In every business, security executives face the day-to-day challenge of maintaining and improving a compliance program that satisfies the thousands of information security, IT and data privacy requirements that makeup today’s complex regulatory landscape. While trying to unpick all the overlapping requirements, you are testing, then testing again, and then again against each regulatory requirement to demonstrate compliance. There must be a simpler way? Matthew Davies, Senior Director of Product Management, untangles the complexities and explains how technology can be leveraged to reduce the compliance burden.
Let’s look at some of the key challenges facing today’s security and compliance professionals. A big one is making sure that business is done securely and quickly. Ultimately, you don’t want to be a block or a hindrance to business, but you do want to make sure that things are secure, compliant and going well. Then there is the ever-increasing number of compliance requirements that you need to understand and deal with. Furthermore, these requirements, unfortunately, come from multiple sources, so there’s a lot of overlap. Bringing everything together in an efficient way is challenging, and, inevitably, as a compliance professional, you want to simplify the testing and evidence collection process as much as possible. It is a constant issue for organizations when their business stakeholders are repeatedly asked about similar, if not the same controls. You end up with a lot of audit fatigue with people not seeing the value of what compliance does, and definitely not seeing it as a necessary enabler to be able to do business securely and safely.
A lot of organizations start with a fairly simple requirement, something like ISO 27001, and then something changes internally. It could be new business goals, or perhaps you have won a new contract. In the case of a new contract, it may mean you need to go into new jurisdictions where there are different regulatory requirements. You might have suppliers that say “We want you to be ISO 27001 compliant or have a SOC2 Report.” There might be new employees coming in who have their own thoughts on how they want to do things, adding new frameworks or standards that they’ve used in a previous workplace, for example. The thing to note here is that it’s often additive. Often, there isn’t anyone questioning, “do we need all these additional controls?” We’re just adding to them over and over again. And even if you stay where you’re at, making no changes to your business internally, there are still regulatory changes to contend with.
Another issue is that various different teams often manage regulations, frameworks and standards. With a lot of duplication and overlapping requirements between all of these, you can see how easy it is to have a tangled web.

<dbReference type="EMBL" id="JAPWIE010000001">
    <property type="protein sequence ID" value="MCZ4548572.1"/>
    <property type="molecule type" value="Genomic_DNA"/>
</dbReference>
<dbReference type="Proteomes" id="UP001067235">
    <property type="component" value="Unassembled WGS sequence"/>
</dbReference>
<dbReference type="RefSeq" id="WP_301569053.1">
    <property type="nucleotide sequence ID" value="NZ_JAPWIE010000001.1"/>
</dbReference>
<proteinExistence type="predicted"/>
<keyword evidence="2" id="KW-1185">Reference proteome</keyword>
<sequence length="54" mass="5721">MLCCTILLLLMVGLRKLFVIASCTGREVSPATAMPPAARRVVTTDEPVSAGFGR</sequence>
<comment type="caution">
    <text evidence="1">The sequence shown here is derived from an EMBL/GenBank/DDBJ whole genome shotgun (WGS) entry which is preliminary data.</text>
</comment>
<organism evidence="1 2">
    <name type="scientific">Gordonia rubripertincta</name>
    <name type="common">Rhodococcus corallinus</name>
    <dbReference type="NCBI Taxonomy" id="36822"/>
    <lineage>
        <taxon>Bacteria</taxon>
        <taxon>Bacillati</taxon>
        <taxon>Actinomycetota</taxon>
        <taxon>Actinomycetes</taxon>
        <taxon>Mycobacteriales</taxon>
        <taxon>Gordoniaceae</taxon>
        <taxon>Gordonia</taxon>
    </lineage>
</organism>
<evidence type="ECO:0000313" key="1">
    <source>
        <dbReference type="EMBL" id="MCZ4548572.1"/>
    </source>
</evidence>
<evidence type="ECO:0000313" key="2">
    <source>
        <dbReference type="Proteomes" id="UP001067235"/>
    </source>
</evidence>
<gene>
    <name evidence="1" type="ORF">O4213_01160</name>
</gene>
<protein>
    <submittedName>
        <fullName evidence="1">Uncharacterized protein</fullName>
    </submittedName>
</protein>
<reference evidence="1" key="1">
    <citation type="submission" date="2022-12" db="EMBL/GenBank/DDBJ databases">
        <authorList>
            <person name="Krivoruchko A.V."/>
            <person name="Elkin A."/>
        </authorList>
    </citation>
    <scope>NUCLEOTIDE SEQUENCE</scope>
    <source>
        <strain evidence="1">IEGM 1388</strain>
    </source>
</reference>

So, how do we address these overlapping requirements? The answer really is to establish a baseline set of controls. This means having a set of controls mapped to the internal and external requirements you want to meet. This will allow you to have one single policy control rather than four or five versions from multiple frameworks and standards..
Reducing the number of controls not only simplifies the mandate, but also creates a consistent format and language across the control framework. When the wider business sees those controls, it’s pretty clear what it should look like, the level of detail they expect, and that it’s standardized. This allows you to test more easily. You have one control to satisfy many requirements, which ultimately allows you to be a lot more proactive and reduce the overall testing and evidence collection burden.
So, how do we do that? If we look at the practical steps to adopt a baseline control set, I think the first thing you need to think about is whether we have a clear message from senior leadership that this is something we want to do. Fundamentally this is going to change the way that your organization manages controls. There needs to be an understanding that there will be a short- to medium-term pain to deliver this kind of program but also that this is the right thing for the organization to do.
The next thing to think about is defining scope. It’s probably not realistic to do everything at once, so we need to think about the two or three business-critical things that we want to bring together first. Then you will select those appropriate regulations, frameworks and standards to define a scope of what the program should do. And again, it might just be a few that you start with, but it means you can display to senior management that it’s working; you’ve got these controls and you’re really making it easy for the organization.
Then you can move to look at how you’re reviewing them in a more consistent way. Improvements and changes to controls can be rolled out across the entire business in a much more proactive way because you’re keeping on top of them. And because those controls are standardized, you can look at agreeing and defining metrics to monitor controls. It’s now a lot easier to use things like continuous control monitoring to see how these controls are operating throughout the year. We’re no longer waiting for ad hoc testing cycles to review them.